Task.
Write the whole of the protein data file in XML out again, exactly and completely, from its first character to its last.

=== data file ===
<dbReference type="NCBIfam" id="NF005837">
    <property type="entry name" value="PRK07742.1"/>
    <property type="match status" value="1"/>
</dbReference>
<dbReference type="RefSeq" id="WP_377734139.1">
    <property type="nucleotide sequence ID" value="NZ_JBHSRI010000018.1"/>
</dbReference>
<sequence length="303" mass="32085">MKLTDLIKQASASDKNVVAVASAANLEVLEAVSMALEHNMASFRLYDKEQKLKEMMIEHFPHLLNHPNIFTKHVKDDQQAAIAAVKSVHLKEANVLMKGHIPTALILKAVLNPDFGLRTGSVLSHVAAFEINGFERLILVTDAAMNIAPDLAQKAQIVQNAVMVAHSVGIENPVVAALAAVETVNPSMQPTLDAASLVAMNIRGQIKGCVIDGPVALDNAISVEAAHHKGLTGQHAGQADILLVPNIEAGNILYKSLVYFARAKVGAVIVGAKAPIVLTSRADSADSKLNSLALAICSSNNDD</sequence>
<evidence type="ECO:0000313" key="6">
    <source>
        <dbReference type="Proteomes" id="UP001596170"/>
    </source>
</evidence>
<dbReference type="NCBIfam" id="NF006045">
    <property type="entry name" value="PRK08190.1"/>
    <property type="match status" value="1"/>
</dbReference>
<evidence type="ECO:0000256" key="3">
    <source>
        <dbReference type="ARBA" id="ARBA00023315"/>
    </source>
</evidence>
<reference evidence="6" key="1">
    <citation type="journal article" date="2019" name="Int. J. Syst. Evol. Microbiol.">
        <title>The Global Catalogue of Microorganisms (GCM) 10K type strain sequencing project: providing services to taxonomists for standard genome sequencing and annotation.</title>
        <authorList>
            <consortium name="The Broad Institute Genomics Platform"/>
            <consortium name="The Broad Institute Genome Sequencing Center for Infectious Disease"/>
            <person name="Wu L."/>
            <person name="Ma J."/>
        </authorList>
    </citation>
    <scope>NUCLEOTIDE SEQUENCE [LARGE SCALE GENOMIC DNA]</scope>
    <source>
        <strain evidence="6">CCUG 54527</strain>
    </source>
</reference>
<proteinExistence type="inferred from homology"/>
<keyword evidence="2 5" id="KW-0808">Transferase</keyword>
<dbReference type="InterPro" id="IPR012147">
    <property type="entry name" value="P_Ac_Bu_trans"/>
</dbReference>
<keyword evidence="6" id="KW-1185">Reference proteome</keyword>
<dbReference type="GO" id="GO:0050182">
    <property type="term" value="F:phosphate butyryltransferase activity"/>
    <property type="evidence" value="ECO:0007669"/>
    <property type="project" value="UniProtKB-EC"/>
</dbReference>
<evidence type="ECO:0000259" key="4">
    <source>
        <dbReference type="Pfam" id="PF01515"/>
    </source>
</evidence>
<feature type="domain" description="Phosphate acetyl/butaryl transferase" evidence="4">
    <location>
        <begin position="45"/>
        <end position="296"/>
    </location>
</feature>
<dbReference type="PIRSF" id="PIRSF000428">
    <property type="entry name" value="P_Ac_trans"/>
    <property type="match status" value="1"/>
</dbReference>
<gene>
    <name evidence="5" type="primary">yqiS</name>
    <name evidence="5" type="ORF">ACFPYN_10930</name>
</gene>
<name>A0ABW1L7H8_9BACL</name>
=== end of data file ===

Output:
<dbReference type="NCBIfam" id="NF005837">
    <property type="entry name" value="PRK07742.1"/>
    <property type="match status" value="1"/>
</dbReference>
<dbReference type="RefSeq" id="WP_377734139.1">
    <property type="nucleotide sequence ID" value="NZ_JBHSRI010000018.1"/>
</dbReference>
<sequence length="303" mass="32085">MKLTDLIKQASASDKNVVAVASAANLEVLEAVSMALEHNMASFRLYDKEQKLKEMMIEHFPHLLNHPNIFTKHVKDDQQAAIAAVKSVHLKEANVLMKGHIPTALILKAVLNPDFGLRTGSVLSHVAAFEINGFERLILVTDAAMNIAPDLAQKAQIVQNAVMVAHSVGIENPVVAALAAVETVNPSMQPTLDAASLVAMNIRGQIKGCVIDGPVALDNAISVEAAHHKGLTGQHAGQADILLVPNIEAGNILYKSLVYFARAKVGAVIVGAKAPIVLTSRADSADSKLNSLALAICSSNNDD</sequence>
<evidence type="ECO:0000313" key="6">
    <source>
        <dbReference type="Proteomes" id="UP001596170"/>
    </source>
</evidence>
<dbReference type="NCBIfam" id="NF006045">
    <property type="entry name" value="PRK08190.1"/>
    <property type="match status" value="1"/>
</dbReference>
<evidence type="ECO:0000256" key="3">
    <source>
        <dbReference type="ARBA" id="ARBA00023315"/>
    </source>
</evidence>
<reference evidence="6" key="1">
    <citation type="journal article" date="2019" name="Int. J. Syst. Evol. Microbiol.">
        <title>The Global Catalogue of Microorganisms (GCM) 10K type strain sequencing project: providing services to taxonomists for standard genome sequencing and annotation.</title>
        <authorList>
            <consortium name="The Broad Institute Genomics Platform"/>
            <consortium name="The Broad Institute Genome Sequencing Center for Infectious Disease"/>
            <person name="Wu L."/>
            <person name="Ma J."/>
        </authorList>
    </citation>
    <scope>NUCLEOTIDE SEQUENCE [LARGE SCALE GENOMIC DNA]</scope>
    <source>
        <strain evidence="6">CCUG 54527</strain>
    </source>
</reference>
<proteinExistence type="inferred from homology"/>
<keyword evidence="2 5" id="KW-0808">Transferase</keyword>
<dbReference type="InterPro" id="IPR012147">
    <property type="entry name" value="P_Ac_Bu_trans"/>
</dbReference>
<keyword evidence="6" id="KW-1185">Reference proteome</keyword>
<dbReference type="GO" id="GO:0050182">
    <property type="term" value="F:phosphate butyryltransferase activity"/>
    <property type="evidence" value="ECO:0007669"/>
    <property type="project" value="UniProtKB-EC"/>
</dbReference>
<evidence type="ECO:0000259" key="4">
    <source>
        <dbReference type="Pfam" id="PF01515"/>
    </source>
</evidence>
<feature type="domain" description="Phosphate acetyl/butaryl transferase" evidence="4">
    <location>
        <begin position="45"/>
        <end position="296"/>
    </location>
</feature>
<dbReference type="PIRSF" id="PIRSF000428">
    <property type="entry name" value="P_Ac_trans"/>
    <property type="match status" value="1"/>
</dbReference>
<gene>
    <name evidence="5" type="primary">yqiS</name>
    <name evidence="5" type="ORF">ACFPYN_10930</name>
</gene>
<name>A0ABW1L7H8_9BACL</name>